In fact, prolific English action/adventure sword and sorcery writer, Michael Moorcock used Dent’s formula as a basis for his own 50 year plus career in which he managed to write entire novels very very quickly (in 3-10 days for some). Interested in Moorcock’s own tips for fast writing? Take a look here: “How to Write a Book in Three Days: Lessons from Michael Moorcock” which has been excerpted from interviews conducted with the author.
If you require convincing that a plot formula written in the 1930’s can still be useful today, take a look at Dean Wesley Smith’s 9 video lecture series on the subject: Lecture #10 Master Plot Formula. Why Lester Dent’s Plot Structure works today and how to learn from it. DWS maintains that all bestsellers in our modern times follow the same structure.
The 6000 Word Master Fiction Plot
Dent wrote pulp fiction in the thriller/adventure/sci-fi/horror genres, hence his emphasis on murder or bodies to start a piece off. For other less body-counted genres, the formula can be interpreted as needed—all fiction requires an inciting event/stressor to set the story in motion (not necessarily an actual murder).
For full explanations see the first link above. Basically, the 6000 words are split out into four 1500 sections, described by Dent as-
1. A DIFFERENT MURDER METHOD FOR VILLAIN TO USE
2. A DIFFERENT THING FOR VILLAIN TO BE SEEKING
3. A DIFFERENT LOCALE
4. A MENACE WHICH IS TO HANG LIKE A CLOUD OVER HERO
One of these DIFFERENT things would be nice, two better, three swell. It may help if they are fully in mind before tackling the rest.
Michael Moorcock explains these on Dent’s Wikipedia entry (Lester Dent, Wikipedia) as:-
“… split your six-thousand-word story up into four fifteen hundred word parts.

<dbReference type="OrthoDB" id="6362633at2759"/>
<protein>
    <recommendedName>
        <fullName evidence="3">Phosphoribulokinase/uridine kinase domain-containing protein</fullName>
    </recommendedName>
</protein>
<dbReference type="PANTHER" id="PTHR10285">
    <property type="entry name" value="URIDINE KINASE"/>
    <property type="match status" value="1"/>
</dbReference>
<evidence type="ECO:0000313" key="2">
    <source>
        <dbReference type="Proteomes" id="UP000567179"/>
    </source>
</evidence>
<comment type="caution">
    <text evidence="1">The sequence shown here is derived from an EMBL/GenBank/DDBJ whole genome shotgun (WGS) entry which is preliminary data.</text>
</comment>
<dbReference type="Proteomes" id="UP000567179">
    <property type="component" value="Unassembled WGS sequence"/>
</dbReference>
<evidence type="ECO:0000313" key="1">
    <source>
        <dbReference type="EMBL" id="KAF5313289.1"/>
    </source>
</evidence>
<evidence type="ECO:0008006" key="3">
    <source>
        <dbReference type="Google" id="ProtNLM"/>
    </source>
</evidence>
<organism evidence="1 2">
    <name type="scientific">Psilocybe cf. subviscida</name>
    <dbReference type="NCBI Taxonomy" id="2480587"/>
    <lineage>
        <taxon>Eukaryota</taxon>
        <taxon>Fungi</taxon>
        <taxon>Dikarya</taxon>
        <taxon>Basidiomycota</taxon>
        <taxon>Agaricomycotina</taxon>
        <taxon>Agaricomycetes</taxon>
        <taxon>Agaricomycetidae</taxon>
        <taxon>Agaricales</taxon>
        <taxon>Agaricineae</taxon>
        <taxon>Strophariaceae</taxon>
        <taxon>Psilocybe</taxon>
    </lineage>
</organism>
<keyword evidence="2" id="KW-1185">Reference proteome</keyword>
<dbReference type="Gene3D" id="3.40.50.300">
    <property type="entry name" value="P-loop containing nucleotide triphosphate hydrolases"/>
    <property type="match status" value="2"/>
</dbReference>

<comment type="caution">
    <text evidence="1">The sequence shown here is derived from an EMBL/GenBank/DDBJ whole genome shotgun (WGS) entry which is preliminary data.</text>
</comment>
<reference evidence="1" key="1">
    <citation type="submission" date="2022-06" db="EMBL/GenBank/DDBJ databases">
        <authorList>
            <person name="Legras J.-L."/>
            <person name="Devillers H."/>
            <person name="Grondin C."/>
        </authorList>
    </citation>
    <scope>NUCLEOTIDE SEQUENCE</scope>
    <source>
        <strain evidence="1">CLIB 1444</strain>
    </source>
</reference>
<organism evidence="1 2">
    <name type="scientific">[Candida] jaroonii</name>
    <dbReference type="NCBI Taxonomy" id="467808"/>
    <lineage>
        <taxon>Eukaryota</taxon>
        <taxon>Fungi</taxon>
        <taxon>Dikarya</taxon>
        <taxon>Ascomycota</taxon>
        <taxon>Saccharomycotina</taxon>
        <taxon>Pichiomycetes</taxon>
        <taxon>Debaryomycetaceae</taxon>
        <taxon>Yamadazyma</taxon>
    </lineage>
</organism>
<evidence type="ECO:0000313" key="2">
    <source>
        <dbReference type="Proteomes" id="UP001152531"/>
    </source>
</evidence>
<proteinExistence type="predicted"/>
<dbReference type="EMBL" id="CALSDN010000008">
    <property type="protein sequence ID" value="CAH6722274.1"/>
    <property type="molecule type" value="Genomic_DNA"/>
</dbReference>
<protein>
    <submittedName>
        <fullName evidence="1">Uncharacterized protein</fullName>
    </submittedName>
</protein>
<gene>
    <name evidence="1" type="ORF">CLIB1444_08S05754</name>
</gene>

Part one, hit your hero with a heap of trouble.
Part two, double it.
Part three, put him in so much trouble there’s no way he could ever possibly get out of it. …
All your main characters have to be in the first third.
All your main themes and everything else has to be established in the first third, developed in the second third, and resolved in the last third.”
Actually, this is similar to Holly Lisle’s flash fiction workshop mentioned above also — a short story can normally contain an initial problem, an event to make it worse, an even worse event (raising the stakes) and the ending where the main character either gets what they initially wanted or…(up to you, the writer).
And Now a Scrivener Template
If you are a user of writing software Scrivener, you may be pleased to know that Lester Dent’s full master plot formula has been put into a Scrivener project for free download.
Lou at Byzantine Roads has created the Scrivener project for your download pleasure.
Once you’ve unpacked the zip file, simply open the Scrivener project. From there, you can see the plot master split out into relevant sections of the short story (it’s also there in full at the top) with further scrivenings to enable you to add title pages, credits and back matter to your story. You can save as another project name, or save as a template for reuse. (I saved mine as a template into the fiction category, naturally).
Thanks, Lou. That template is really helpful.